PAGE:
Lenovo execs target Middle East market

Lenovo created some serious buzz on day one at Gitex, and the vendor has now set out its ambitious plans for market leadership.

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By  Stuart Wilson Published  September 26, 2005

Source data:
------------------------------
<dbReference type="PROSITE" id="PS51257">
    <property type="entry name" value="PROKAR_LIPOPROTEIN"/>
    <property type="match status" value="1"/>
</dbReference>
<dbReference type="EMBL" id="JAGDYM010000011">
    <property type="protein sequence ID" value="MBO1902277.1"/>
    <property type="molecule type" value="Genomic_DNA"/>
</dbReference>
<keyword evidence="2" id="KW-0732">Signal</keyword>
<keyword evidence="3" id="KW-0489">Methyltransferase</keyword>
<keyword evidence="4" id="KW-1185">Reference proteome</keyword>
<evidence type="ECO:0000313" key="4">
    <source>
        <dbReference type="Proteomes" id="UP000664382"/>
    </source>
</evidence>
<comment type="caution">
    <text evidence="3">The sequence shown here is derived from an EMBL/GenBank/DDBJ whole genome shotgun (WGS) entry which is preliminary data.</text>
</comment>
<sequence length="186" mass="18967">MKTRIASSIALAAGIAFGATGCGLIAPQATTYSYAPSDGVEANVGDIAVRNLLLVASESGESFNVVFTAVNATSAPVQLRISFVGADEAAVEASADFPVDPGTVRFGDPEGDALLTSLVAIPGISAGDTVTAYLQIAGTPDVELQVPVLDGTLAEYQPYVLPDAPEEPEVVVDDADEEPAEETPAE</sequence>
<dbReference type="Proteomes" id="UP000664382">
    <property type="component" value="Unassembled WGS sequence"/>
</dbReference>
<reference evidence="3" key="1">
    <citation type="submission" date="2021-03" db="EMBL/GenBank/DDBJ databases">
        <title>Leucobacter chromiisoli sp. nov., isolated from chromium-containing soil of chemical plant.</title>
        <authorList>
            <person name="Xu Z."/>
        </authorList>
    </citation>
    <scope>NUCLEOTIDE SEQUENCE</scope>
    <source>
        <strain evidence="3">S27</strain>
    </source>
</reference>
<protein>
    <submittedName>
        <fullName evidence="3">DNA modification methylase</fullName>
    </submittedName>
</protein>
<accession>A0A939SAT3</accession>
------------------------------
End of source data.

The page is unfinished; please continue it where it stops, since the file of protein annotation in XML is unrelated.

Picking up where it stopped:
Lenovo created some serious buzz on day one at Gitex, and the vendor has now set out its ambitious plans for market leadership. The hardware giant, which snapped up IBM’s PC division earlier this year, is all set to pump up its regional presence and establish itself as a genuine force in both the business and consumer PC sectors. Lenovo’s big guns have descended on Dubai, underlining the vendor’s long-term commitment to the Middle East and Africa (MEA) market. “Our strategy revolves around profitable growth and that means working in high-growth areas,” says Ravi N. Marwaha, senior vice president worldwide sales at Lenovo. “The Middle East is part of this and when the chairman decided that the strategy involved visiting these regions, the Middle East was first on the agenda. That’s why he’s here and that’s why I’m here,” he adds. Leveraging the immediate strength of the ‘Think’ branded PCs that it acquired from IBM earlier in the year, Lenovo is now looking to carve out a worldwide reputation as a consumer PC powerhouse in the notebook and desktop sectors. “The ‘Think’ name has tremendous brand equity and Lenovo is the number one vendor in China. It is vital that we come up with a brand strategy that positions consumer products appropriately outside China,” says Marwaha. “We now have a clear plan to achieve this and will make sure that the service, support and logistics are in place in regions such as the Middle East to back this up,” he adds. Marwaha claims that the integration of IBM’s PC division into Lenovo has been ‘outstanding’, with customer satisfaction levels actually rising during the transition period. “We are one of the few vendors that made a major acquisition to actually achieve this,” Marwaha says. “But that is only step one and this company is all about leadership. This is a great company but our goal is market leadership and that remains our strategic focus,” he adds. This week’s Gitex is playing a vital role in Lenovo’s ambitious long-term MEA growth plans, and the hardware giant has pulled in a number of senior executives from China to underline its commitment. “Everything I have seen at Gitex so far has demonstrated just how important this event is — not just for the UAE and not just for the Middle East, but for the wider region as well. Lenovo is going to make the most of this opportunity to establish itself in the minds of customers and partners alike,” says Marwaha. “I am not interested in rival vendors looking over their shoulders at what we are doing, I am just totally focused on achieving market leadership. We will get to this position through customer satisfaction, innovation and quality,” he says. “I don’t want to put a date on when Lenovo will be the number one notebook vendor in the region, because whatever date I say, I hope we will do it much quicker than that,” Marwaha adds.

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